Beginner’s Guide to Camping Gear Essentials – What You Really Need

Beginner’s Guide to Camping Gear Essentials – What You Really Need

I’ve put together this list of Camping Gear Essentials after many trips growing up. You see, I’ve been camping since I was 3 months old!

Seriously, I have a picture of my dad holding me in the camping folding chair next to our tent when I was little.

Since then, we went camping multiple times every summer. It became a fun family tradition and a huge part of our summers as kids.

Maybe this is your first camping trip and you’re unsure what to pack. That’s okay! I got you! After all, we are all beginners at something!

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Now as an adult, I love camping even more. It has a new meaning for me. Camping allows me to get away from the hustle and bustle of daily life. There have actually been many studies done on how “getting back to nature” is really good for your soul, brain, and overall emotional stability.

As you can tell, I’m a big advocate of getting back to nature, traveling, and of course, exploring! So here is what you need to get you started and enjoy your first camping trip.

Camping Gear Essentials for Sleeping

1. Tent

Unless you plan on sleeping on the ground with no cover, a Tent is a camping gear essential. A Tent will provide you with protection from the elements and critters.

2. Air Mattress and Pump

Having a Tent is essential, but if you want to get a decent night sleep then you will want to invest in an Air Mattress. From personal expereince, sleeping directly on the ground in the tent is not comfortable. You can even purchase a platform for your air mattress, so you will not only be sleeping comfortably but also off the ground.

3. Sleeping Bag and Pillow

If your wanting to get the best sleep, bringing a sleeping bag is a camping gear essential. The tempeture usually drops in the evenings, and being stuck without a warm sleeping bag is not fun. I would also bring a light blanket or sheet to cover the air matteress.

4. Extra Blankets

Unless you plan on backpacking and taking all your gear with you, I would bring some extra blankets. They are great to have on hand if you want to sit by the fire at night, but the breeze is just a bit too chilly. They are also great for laying across a log or laying on the ground to sit on.


Camping Gear Essentials: Cooking & Eating

 

1. Cooler

You will definitely want to bring a cooler! There are many types of coolers on the market but I highly recommend a Yeti. This cooler will keep your ice from melting and keep your food and drinks cold. Nothing is worse than waking up the next day and having to dig around in cold water for you breakfast items and hoping they are soggy and wet.

2. Cast Iron Skillet or Cooking Ware (Frying pan and Pot)

There are two ways to cook your meals while camping. One is over the Campfire and the other is with a camping stove. If you want to cook over the campfire, then bringing a cast iron skillet or a cast iron dutch oven is essntial. The material can withstand the heat tempeture from the fire.

If you plan on using a camping stove, then you can bring just your regular at home cooking ware like a frying pan and pot.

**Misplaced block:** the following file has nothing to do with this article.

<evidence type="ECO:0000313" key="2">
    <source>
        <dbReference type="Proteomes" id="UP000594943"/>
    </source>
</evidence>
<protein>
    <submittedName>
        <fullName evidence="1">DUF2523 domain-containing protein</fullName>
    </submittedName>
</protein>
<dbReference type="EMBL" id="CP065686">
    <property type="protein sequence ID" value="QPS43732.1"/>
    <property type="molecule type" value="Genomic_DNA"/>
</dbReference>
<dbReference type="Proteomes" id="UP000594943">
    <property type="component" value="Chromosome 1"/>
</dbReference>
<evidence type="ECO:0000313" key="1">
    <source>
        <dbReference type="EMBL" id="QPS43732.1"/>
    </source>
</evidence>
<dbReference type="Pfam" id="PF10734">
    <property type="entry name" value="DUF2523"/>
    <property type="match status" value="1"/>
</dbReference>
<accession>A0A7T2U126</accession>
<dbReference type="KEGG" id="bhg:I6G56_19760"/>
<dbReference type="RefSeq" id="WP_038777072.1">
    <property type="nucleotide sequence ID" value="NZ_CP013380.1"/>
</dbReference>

3. Camping Stove

There’s is nothing better than eggs, bacon, and potatoes for your morning meal while camping. Having a propane camping stove is essential if you want warm food and you don’t want to have to start a campfire every time you want to cook a meal. The great thing about camping stoves, is they last forever! They are great camping gear essentials that you won’t regret purchasing.

4. Utensils, Plates, Bowls, and Cups

When we camp, we always bring plastic ware, paper plates, plastic cups, and paper bowls. Bringing disposable items are time savers. Just be sure to throw your trash away properly. When camping it’s always good to remember to

“Leave No Trace Behind”.

You can also bring reusable items and wash them after use. Depending on where you are camping, some campgrounds provide a water spout, but some you have to bring your own water.


5. Water

Not every campsite will have a water spout to clean your dishes or wash your hands. Sometimes, you have to bring your own water gallons. We would always have the 5-gallon water tanks filled up for miscellaneous needs like brushing your teeth. You also don’t’ want to forget water bottles as well.

6. food (Smores and hot dogs)

You cant go camping without food, especially the classic campfire foods like marshmallows and hot dogs. Its also a great idea to bring easy foods like sandwich-making items and chips or crackers.

7. roasting sticks

If you choose to bring smores and hot dogs, then you will want to pick up some roasting sticks.

You can also use some old wire hangers and just bend them into roasting sticks. This was a trick we use to do as kids.

8. Folding Table

As a kid, we had this blue camping folding table that had four chairs attached to it. It was the coolest thing to take camping. Not only are folding tables needed for eating on, but also for food preparation. Not every campsite is going to have a picnic table.

9. Folding Chairs

These are a must-have when going camping. We would bring two types of folding chairs when we went camping. One type was the normal chair in a bag, and then we would also bring lounge chairs in case we wanted to lay out in the sun or take a nap. They worked great because you can adjust the level of lounging.